De Jesus was partnered with four Puerto Rico Air National Guard airmen, an air guardsman from Michigan and four local volunteers as they traveled steep mountain roads -- most only one lane wide -- to seek out residents. At each home, a similar scene was repeated: volunteers would shout out "Hola" or perhaps tap on the car horn, looking for residents." - defense.gov
"Hurricane Maria destroyed many things on the island of Puerto Rico, including much of its agriculture. Hoping to help the devastated island, Delaware Valley University has joined a small, grassroots effort to replenish and replant the land.
While it will take time to fully assess the damage, an estimated 8,000 acres of vegetable production were lost in the hurricane, said Sarah Dohle, a DelVal assistant professor of plant science.
Unable to find a seed relief project underway for the island, three agronomists — Vivian Medina, of Bioversity International, Leonela Carriedo, a researcher in the seed industry, and Dohle, all who met and became friends as graduate students at University of California, Davis — started their own aid response.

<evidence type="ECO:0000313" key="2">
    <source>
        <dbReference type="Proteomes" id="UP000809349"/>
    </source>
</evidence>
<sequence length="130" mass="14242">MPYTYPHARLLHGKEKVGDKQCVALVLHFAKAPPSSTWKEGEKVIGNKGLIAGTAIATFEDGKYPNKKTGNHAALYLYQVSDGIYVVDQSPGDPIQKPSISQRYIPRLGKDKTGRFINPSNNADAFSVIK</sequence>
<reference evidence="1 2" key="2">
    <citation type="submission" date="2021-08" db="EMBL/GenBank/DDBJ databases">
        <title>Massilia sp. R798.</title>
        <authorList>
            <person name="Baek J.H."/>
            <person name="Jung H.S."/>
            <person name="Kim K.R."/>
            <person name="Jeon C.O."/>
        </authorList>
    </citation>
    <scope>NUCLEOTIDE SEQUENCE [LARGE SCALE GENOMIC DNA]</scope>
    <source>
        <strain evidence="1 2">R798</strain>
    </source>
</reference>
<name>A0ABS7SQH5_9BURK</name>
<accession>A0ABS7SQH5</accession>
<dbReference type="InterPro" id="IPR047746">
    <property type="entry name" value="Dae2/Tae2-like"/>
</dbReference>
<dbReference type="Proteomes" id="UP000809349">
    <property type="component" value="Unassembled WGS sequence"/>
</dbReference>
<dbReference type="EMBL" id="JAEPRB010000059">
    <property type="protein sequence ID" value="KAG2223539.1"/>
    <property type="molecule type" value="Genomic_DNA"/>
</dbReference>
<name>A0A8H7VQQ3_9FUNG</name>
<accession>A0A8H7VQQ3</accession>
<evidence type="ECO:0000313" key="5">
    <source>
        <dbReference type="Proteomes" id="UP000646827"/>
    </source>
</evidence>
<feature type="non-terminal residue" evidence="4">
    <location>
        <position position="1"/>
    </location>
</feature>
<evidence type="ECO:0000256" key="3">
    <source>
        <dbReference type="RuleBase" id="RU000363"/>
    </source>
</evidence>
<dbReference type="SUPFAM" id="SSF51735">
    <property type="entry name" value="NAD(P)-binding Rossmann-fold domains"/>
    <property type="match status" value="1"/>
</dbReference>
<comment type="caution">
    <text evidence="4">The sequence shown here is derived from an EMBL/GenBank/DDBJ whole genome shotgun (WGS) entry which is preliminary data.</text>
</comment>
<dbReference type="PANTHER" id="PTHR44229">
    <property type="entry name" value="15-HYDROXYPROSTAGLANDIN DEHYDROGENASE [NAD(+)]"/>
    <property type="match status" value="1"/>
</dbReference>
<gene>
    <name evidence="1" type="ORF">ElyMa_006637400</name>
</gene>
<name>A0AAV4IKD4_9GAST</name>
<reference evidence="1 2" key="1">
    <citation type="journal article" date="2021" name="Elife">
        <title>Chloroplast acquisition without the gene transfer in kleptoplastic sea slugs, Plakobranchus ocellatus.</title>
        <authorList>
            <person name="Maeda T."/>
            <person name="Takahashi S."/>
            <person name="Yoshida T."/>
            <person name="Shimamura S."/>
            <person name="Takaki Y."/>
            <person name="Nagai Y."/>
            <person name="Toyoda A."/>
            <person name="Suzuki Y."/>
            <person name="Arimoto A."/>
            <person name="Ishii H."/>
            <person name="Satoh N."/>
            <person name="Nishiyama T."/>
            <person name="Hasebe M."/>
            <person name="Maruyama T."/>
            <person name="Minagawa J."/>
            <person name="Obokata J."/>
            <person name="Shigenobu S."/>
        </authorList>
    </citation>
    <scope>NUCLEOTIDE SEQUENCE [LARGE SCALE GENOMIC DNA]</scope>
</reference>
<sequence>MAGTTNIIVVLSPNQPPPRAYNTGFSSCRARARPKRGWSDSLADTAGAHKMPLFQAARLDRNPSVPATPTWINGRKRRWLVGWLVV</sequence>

As they work to partner with the U.S. Department of Agriculture, seed companies and non-governmental organizations, the team has organized a "way station" at DelVal, where volunteers have begun sorting, processing and storing seeds until transportation both to, and on, the island can be better established. Donations are coming in from individuals buying seeds at garden stores and others, while the group seeks support from nurseries and professional agriculture organizations, said the scientists. The group is also actively fundraising to cover shipping costs." - buckscountycouriertimes.com
"WASHINGTON — The Federal Bureau of Investigation in Puerto Rico received multiple allegations from residents across the island who say local officials in the territory have withheld needed FEMA supplies.
“People call us and tell us some misappropriation of some goods and supplies by supposedly politicians, not necessarily mayors, but people that work for the mayors in certain towns,” FBI Special Agent Carlos Osorio told The Daily Caller Wednesday.